He received gefitinib as first-line therapy and had a stable disease (Fig. 1b) until progression occurred after 11 months, presenting with aggravating pain in the waist and left iliac region (Fig. 1c). CT scan showed enlargement of primary lesion and new lesions of bone metastasis. We did ctDNA multiplex genotyping analysis using NGS with peripheral blood (Burnig Rock, Guangzhou, China), and the results showed EGFR 21 exon L858R (abundance 36.62%), EGFR 20 exon T790M (7.95%) and OPRM1-ROS1 Ointergenic: R36 fusion (15.81%), EGFR, HER2, and BRAF amplification (copy number [CN] 2.69, 3.07, and 2.63, respectively). He received osimertinib as second-line therapy with palliative radiotherapy for vertebral lesions (30 Gy/10 fx) and had a stable disease (Fig. 1d). Progression was confirmed with CT scan after 7 months. Using NGS, we detected EGFR exon 18 L718Q (abundance 0.79%), 20 exon T790M (5.04%), C797S (0.11%), 21 exon L858R (24.58%), and OPRM1-ROS1 Ointergenic: R36 fusion (6.11%), HER2 amplification (CN 2.66). He received pemetrexed and carboplatin as third-line therapy for 2 cycles, with multiple bilateral pulmonary nodules on CT scan and multiple new intracranial lesions on MR (Fig. 1e, f). Repeated NGS showed EGFR exon 18 L718Q (abundance 1.09%), 20 exon T790M (2.43%), 21 exon L858R (13.80%), OPRM1-ROS1 Ointergenic: R36 fusion (3.97%), and EGFR amplification (CN 2.25), HER2 amplification (CN 2.26) (the genetic alterations detected by NGS are listed in supplementary table 1; see www.karger.com/doi/10.1159/000507980). He refused further treatment and died 3 months later without re-evaluation.

This is the first report of co-existing OPRM1-ROS1 fusion and EGFR mutation in NSCLC. OPRM1 (opioid receptor mu 1) gene occupies a 200-kb region on the 6q25.2 (genecard.org) and encodes mu-opioid receptor, which is a transmembrane receptor regulating the analgesic response to pain [14]. ROS1 gene is located on the 6q22 [15]. OPRM1 is located near EZR (6q25.3), and the fusion may be generated from intra-chromosomal inversion similar to EZR-ROS1. ROS1 receptor has no known ligand, and the downstream oncogenic pathway differs with different fusion partners. The most reported breakpoints are exon 32, 34, and 35 [16]. The breakpoint of ROS1 in this case was exon 36, which encodes the transmembrane domain of ROS1 together with exon 35, and the reserved ROS1 kinase domain is sufficient to drive carcinogenesis independent of partners [17]. There were several limitations with this case. ROS1 detection was not performed at baseline. The patient did not receive crizotinib and the function of the fusion could not be proven. The detection of EGFR T790M after treatment with gefitinib, C797S, and L718Q after osimertinib were in accordance with the course of EGFR TKI treatment [18, 19], confirming that EGFR mutation was a definite driver. Generally, pemetrexed-based chemotherapy is favorable in patients with ROS1 arrangements [20], while in this case there was no response to pemetrexed. Many other alterations were also present in this case, for the use of NGS may result in a higher ratio of concomitant mutations. The dynamic monitoring of mutation was carried out with blood, while repeated biopsy for FISH was lacked because of the unwillingness of the patient. The function of this fusion needs further illustration.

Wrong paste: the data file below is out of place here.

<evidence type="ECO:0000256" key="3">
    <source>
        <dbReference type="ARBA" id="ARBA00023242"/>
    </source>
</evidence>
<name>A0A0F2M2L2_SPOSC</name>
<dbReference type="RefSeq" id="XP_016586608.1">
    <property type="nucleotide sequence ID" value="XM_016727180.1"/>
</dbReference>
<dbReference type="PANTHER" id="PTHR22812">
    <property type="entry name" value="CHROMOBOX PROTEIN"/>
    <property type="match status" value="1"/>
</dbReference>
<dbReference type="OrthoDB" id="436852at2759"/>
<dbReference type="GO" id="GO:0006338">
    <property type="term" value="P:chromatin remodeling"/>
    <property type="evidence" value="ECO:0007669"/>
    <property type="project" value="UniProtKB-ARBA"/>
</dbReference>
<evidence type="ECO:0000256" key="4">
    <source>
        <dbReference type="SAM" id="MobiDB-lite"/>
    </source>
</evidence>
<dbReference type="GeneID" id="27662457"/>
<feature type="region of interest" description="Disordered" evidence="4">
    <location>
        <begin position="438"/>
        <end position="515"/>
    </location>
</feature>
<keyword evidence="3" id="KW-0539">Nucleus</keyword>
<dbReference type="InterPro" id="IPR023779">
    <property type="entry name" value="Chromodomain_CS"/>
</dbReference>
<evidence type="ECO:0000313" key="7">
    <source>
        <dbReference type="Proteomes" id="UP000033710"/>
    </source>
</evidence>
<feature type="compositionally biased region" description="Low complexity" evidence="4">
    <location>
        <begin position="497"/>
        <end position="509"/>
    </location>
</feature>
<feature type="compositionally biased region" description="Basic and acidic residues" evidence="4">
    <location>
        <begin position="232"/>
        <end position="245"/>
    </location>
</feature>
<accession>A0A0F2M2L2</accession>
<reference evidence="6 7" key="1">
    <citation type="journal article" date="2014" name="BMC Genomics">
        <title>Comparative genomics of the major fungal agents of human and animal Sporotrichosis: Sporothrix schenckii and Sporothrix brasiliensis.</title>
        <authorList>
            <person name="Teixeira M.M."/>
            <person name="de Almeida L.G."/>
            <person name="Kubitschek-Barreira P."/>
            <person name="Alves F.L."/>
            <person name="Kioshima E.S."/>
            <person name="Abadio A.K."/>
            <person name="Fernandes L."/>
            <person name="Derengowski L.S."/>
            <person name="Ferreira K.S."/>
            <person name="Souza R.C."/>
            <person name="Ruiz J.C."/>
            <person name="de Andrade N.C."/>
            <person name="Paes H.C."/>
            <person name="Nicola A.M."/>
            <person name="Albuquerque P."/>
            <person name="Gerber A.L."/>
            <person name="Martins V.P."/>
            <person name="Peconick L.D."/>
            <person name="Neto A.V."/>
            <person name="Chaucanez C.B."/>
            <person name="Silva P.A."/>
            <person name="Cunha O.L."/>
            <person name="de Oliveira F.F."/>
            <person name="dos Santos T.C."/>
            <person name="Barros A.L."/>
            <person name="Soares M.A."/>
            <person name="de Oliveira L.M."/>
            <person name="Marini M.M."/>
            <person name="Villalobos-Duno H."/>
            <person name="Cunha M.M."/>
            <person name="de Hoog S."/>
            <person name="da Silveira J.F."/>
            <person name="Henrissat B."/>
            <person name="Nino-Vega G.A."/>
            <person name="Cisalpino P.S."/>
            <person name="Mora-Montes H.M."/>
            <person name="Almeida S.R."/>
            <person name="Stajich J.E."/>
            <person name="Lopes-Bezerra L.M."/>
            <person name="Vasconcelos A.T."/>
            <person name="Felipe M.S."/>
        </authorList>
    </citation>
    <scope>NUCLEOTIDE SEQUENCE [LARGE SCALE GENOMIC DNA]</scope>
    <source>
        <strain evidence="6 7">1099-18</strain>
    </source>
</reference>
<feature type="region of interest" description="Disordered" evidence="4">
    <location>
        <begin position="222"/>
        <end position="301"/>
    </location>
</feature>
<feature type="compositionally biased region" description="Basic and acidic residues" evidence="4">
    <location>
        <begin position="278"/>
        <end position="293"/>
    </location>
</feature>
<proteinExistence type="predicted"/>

In conclusion, a new ROS1 rearrangement was found, which was concomitant with EGFR mutation and should be further examined for the oncogenicity. NGS is a feasible method to detect novel types of gene arrangement and concomitant mutations, while the treatment standard needs further studies.

We thank the patient and his families for the agreement of the publication of the report.

The patient provided written informed consent to publish his case including the NGS results and images.

All the authors declare that there is no conflict of interests.

There was no funder involved.

Sicai Zhang drafted the manuscript, Zhiyong Xu reported the case, and Weimin Zhang revised manuscript. All the authors reviewed and approved the submitted article.